— Christmas: Its Origin and Associations - Together with Its Historical Events and Festive Celebrations During Nineteen Centuries • William Francis Dawson

... by the laws of perspective, still farther in the background. The Bossons glacier, in all its splendour, bristled with icy needles and blocks (blocks sometimes ten yards square), which seemed, like the waves of an angry sea, to beat against the sides of the rocks of the Grands-Mulets, the base of ...
— A Winter Amid the Ice - and Other Thrilling Stories • Jules Verne

... but pure in deeds, At last he beat his music out. There lives more faith in honest doubt, Believe me, than ...
— Personal Friendships of Jesus • J. R. Miller

... good your peacock's feathers have done me, and if you could only see the clever drawing I'm making of one from the blue breast! You know what lovely little fern or equisetum stalks of sapphire the filaments are; they beat me so, but ...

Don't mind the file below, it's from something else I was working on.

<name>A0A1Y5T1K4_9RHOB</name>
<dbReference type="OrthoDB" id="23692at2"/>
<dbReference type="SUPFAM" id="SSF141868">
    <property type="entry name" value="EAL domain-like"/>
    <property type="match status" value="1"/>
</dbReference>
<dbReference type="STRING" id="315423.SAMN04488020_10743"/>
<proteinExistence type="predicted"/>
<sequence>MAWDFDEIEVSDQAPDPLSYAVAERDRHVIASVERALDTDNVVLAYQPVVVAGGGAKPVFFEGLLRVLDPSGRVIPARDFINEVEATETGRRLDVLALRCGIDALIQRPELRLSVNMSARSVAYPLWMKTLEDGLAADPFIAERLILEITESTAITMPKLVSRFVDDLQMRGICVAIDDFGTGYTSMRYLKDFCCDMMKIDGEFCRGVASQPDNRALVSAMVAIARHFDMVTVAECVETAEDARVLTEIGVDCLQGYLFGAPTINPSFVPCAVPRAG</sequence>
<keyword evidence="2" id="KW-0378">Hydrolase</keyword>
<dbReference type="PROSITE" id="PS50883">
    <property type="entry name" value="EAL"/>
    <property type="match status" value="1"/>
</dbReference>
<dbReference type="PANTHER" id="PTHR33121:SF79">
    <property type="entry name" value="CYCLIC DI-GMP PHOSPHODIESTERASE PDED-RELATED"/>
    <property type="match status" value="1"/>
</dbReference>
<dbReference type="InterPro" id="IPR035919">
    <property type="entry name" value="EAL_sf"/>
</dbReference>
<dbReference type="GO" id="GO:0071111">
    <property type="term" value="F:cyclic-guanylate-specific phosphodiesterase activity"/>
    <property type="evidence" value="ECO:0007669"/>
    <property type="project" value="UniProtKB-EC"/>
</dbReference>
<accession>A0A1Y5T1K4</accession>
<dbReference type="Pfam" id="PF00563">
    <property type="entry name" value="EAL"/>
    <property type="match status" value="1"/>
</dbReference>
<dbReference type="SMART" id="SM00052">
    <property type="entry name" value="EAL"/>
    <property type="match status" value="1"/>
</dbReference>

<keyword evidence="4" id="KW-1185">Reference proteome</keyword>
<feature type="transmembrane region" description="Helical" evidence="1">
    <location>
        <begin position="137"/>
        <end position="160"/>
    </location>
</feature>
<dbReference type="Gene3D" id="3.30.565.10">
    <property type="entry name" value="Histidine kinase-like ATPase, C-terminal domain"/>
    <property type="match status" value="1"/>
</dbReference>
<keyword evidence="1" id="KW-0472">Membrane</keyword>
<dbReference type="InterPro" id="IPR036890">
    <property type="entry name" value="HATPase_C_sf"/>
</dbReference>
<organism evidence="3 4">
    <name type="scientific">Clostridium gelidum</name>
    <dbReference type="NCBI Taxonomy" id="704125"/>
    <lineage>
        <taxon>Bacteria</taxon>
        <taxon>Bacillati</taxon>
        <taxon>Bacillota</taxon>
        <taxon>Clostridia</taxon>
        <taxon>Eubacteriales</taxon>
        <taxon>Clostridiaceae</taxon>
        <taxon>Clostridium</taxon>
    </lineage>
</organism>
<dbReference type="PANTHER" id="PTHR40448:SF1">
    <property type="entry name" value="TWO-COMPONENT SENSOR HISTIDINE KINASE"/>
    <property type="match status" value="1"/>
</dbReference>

— Hortus Inclusus - Messages from the Wood to the Garden, Sent in Happy Days - to the Sister Ladies of the Thwaite, Coniston • John Ruskin

... their Rice from its outward husk by beating it in a Mortar, or on the Ground more often; but some of these sorts of Rice must first be boyled in the husk, otherwise in beating it will break to powder. The which Rice, as it is accounted, so I by experience have found, to be the wholsomest; This they beat again the second time to take off a Bran from it; and after that it becomes white. And thus much ...
— An Historical Relation Of The Island Ceylon In The East Indies • Robert Knox

... sweet, Oh world, and glad to the inmost heart of thee! All creatures rejoice With one rapturous voice. As I, with the passionate beat Of my over-full heart feel thee sweet, And all things that live, and are ...